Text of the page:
At Hamilton, we’ve always been proudly at the forefront of ground-breaking developments. Whether it’s about the technology, design or utility of wristwatches, we’ve been dedicated to pioneering new ideas from the beginning – in fact, since our watches ensured the smooth running of the American Railroad over a century ago. Today, our contemporary wristwatches continue to tell the stories of Hamilton’s crucial milestones through the decades.
For instance, the Khaki Pilot Pioneer is only our most recent pilot watch beloved by aviators and flying enthusiasts. Since 1918, we recognized the importance accurate timing would play in the new world of aviation, and aerial navigation. We began by providing watches for the first U.S. Airmail service, and have been creating precise, reliable wristwatches for the flying community ever since. Modern pilots find Hamilton watches as dependable as their forebears did a century ago.
In 1932, we began our enduring relationship with Hollywood, when actor Clive Brook sported an original Hamilton Flintridge wristwatch in that year’s biggest movie, Shanghai Express. Since then, Hamilton watches have been on the big screen over 500 times. Whether we’re talking about the Khaki Field Murph, which first featured in the science fiction blockbuster Interstellar, or the iconic Ventura famously sported by Elvis Presley in 1961’s Blue Hawaii and part of the official Men in Black uniform, every appearance marks another proud milestone for Hamilton.
The Ventura was also a milestone all on its own. A truly revolutionary moment for watchmaking, it was the first ever wristwatch with an electric, battery-powered movement. Developed by Hamilton engineers over the course of a decade, the game-changing timepiece was revealed to the world in 1957.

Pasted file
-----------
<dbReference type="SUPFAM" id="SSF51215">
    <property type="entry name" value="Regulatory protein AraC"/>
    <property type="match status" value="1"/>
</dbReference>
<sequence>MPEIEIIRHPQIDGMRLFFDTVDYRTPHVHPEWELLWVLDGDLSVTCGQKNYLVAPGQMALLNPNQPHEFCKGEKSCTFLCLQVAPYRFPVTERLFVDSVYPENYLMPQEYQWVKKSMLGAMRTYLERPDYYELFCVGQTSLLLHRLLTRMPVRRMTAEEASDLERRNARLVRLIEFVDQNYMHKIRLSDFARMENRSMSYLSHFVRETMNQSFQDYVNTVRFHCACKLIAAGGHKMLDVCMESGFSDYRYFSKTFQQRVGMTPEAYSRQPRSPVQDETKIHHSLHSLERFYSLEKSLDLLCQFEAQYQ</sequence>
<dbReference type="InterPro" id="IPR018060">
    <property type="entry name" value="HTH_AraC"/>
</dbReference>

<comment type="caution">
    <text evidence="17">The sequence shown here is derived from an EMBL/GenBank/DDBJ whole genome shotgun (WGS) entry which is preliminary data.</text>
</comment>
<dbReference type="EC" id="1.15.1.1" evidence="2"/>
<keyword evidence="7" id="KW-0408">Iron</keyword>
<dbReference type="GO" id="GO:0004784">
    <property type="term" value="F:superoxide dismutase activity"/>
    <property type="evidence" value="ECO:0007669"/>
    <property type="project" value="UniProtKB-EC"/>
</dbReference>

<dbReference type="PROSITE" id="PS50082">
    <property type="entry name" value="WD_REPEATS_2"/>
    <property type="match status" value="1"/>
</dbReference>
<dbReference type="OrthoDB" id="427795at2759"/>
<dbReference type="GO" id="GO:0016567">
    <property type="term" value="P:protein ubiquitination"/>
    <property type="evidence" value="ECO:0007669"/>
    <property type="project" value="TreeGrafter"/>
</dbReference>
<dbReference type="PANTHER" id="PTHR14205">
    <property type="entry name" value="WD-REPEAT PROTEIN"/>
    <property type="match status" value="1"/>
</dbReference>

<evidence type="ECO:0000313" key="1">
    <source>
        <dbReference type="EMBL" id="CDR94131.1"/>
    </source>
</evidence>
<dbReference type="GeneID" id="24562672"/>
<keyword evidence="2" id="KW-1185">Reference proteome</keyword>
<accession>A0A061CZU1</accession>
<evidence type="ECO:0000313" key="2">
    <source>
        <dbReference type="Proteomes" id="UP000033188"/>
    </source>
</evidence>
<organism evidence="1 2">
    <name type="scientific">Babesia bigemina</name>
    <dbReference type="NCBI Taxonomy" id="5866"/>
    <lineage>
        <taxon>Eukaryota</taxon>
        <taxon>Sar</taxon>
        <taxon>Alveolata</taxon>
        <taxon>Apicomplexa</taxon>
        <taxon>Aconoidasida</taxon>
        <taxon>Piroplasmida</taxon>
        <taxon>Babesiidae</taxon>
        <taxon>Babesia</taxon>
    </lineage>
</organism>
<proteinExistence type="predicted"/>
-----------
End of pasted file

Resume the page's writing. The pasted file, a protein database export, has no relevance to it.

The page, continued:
Over a decade later, we went further still: in 1970 Hamilton brought the world the very first digital wristwatch – the astonishing Hamilton Pulsar, a timepiece that set the tone and style for wristwatches for years to come.
Even before inventions like the Ventura and the Hamilton Pulsar, we strived to meet the highest accuracy standards. During World War II, Hamilton proved the only company able to mass produce reliable marine chronometers for the Navy, even receiving the Army-Navy “E” Award for Excellence in War Production five times. With precise timepieces in high demand, Hamilton produced not only chronometers for the Navy, but also over one million wristwatches for US soldiers. Our modern Khaki Field Mechanical continues the legacy of these sought-after military classics.
The distinctive new Chrono-Matic 50, a remarkable chronograph, reminds us of the moment, in 1969, when Hamilton collaborated in the creation of the world’s first automatic chronograph movement, the legendary Caliber 11. It was an evolution in the watch world of near mythical significance today.
In 2020, we’re taking another leap forward, centered around one of the tiniest but most crucial watch components of all: the balance spring. This is the miniscule spiral whose constant ‘breathing’ in and out regulates the accurate timekeeping of a watch. This year, we’re applying radical technology to this little spiral at the heart of a watch, in the form of NivachronTM – a revolutionary new alloy for making balance springs.
This is a complex, titanium-based alloy with strong magnetic resistance, excellent shock resistance and consistent performance under temperature variations. What does this mean? Quite simply, that Hamilton watches can deliver even more reliable and precise timekeeping for decades to come.
At Hamilton, the evolution of the wristwatch is never finished. These milestones, and our history of perseverance and problem solving, will continue to inspire innovation at Hamilton as we journey into the future.